The word habit is pulled from the Latin words habere, which means "have, consist of," and habitus, which means "condition, or state of being." It also is derived from the French word habit (pronounced \ah-bee\), which means clothes. In the 13th century, the word habit first just referred to clothing. The meaning then progressed to the more common use of the word, which is "acquired mode of behavior."
Habit formation is the process by which a behavior, through regular repetition, becomes automatic or habitual. This is modeled as an increase in automaticity with the number of repetitions up to an asymptote. This process of habit formation can be slow. Lally et al. (2010) found the average time for participants to reach the asymptote of automaticity was 66 days with a range of 18–254
There are 3 main components to habit formation: the context cue, behavioral repetition, and the reward. The context cue can be a prior action, time of day, location, or anything that triggers the habitual behavior. This could be anything that one's mind associates with that habit, and one will automatically let a habit come to the surface. The behavior is the actual habit that one exhibits, and the reward, such as a positive feeling, therefore continues the "habit loop". A habit may initially be triggered by a goal, but over time that goal becomes less necessary and the habit becomes more automatic. Intermittent or uncertain rewards have been found to be particularly effective in promoting habit learning.
A variety of digital tools, online or mobile apps, have been introduced that are designed to support habit formation. For example, Habitica is a system that uses gamification, implementing strategies found in video games to real-life tasks by adding rewards such as experience and gold. However, a review of such tools suggests most are poorly designed with respect to theory and fail to support the development of automaticity.
Shopping habits are particularly vulnerable to change at "major life moments" like graduation, marriage, the birth of the first child, moving to a new home, and divorce. Some stores use purchase data to try to detect these events and take advantage of the marketing opportunity.
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Some habits are known as "keystone habits," and these influence the formation of other habits. For example, identifying as the type of person who takes care of their body and is in the habit of exercising regularly, can also influence eating better and using credit cards less. In business, safety can be a keystone habit that influences other habits that result in greater productivity.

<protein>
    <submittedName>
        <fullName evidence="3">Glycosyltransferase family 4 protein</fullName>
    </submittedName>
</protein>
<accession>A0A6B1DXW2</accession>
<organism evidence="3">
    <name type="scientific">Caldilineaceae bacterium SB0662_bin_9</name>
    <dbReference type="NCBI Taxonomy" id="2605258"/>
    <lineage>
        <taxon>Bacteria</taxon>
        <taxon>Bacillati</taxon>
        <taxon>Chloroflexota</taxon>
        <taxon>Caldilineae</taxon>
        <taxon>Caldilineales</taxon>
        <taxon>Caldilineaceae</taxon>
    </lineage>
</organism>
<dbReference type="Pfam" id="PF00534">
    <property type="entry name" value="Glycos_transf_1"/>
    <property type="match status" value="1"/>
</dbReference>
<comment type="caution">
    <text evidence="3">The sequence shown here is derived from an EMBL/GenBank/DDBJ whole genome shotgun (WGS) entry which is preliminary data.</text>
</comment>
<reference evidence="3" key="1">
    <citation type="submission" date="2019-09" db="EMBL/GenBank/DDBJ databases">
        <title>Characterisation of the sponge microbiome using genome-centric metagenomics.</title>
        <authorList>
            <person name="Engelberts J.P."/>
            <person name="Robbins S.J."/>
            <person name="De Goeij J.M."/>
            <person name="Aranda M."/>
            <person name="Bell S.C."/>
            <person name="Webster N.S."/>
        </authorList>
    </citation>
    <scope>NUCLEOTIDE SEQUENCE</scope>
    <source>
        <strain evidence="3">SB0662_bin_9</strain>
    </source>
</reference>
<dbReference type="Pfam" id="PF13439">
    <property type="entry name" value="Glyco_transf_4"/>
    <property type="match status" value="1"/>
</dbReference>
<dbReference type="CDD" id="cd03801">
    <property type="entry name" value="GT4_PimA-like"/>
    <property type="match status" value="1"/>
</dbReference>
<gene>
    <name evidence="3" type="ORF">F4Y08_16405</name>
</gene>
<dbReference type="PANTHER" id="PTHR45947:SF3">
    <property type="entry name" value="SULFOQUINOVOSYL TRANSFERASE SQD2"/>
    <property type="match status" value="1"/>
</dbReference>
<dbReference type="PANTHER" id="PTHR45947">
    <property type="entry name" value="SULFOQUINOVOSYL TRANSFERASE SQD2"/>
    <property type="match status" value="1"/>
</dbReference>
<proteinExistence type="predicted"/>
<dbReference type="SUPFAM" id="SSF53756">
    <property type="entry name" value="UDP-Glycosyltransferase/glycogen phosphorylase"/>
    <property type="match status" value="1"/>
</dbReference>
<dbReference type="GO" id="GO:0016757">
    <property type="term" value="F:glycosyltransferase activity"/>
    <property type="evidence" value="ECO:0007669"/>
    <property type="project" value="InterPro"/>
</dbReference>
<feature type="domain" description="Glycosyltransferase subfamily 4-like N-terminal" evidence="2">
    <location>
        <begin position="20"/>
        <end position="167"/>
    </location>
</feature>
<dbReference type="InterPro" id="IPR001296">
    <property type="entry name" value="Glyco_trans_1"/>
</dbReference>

A recent study by Adriaanse et al. (2014) found that habits mediate the relationship between self-control and unhealthy snack consumption. The results of the study empirically demonstrate that high self-control may influence the formation of habits and in turn affect behavior.
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The habit–goal interface or interaction is constrained by the particular manner in which habits are learned and represented in memory. Specifically, the associative learning underlying habits is characterized by the slow, incremental accrual of information over time in procedural memory. Habits can either benefit or hurt the goals a person sets for themselves.
Goals guide habits by providing the initial outcome-oriented motivation for response repetition. In this sense, habits are often a trace of past goal pursuit. Although, when a habit forces one action, but a conscious goal pushes for another action, an oppositional context occurs. When the habit prevails over the conscious goal, a capture error has taken place.
Behavior prediction is also derived from goals. Behavior prediction acknowledges the likelihood that a habit will form, but in order to form that habit, a goal must have been initially present. The influence of goals on habits is what makes a habit different from other automatic processes in the mind.
The following is a description of a classic goal devaluation experiment (from a Scientific American MIND guest blog post called Should Habits or Goals Direct Your Life? It Depends) which demonstrates the difference between goal-directed and habitual behavior: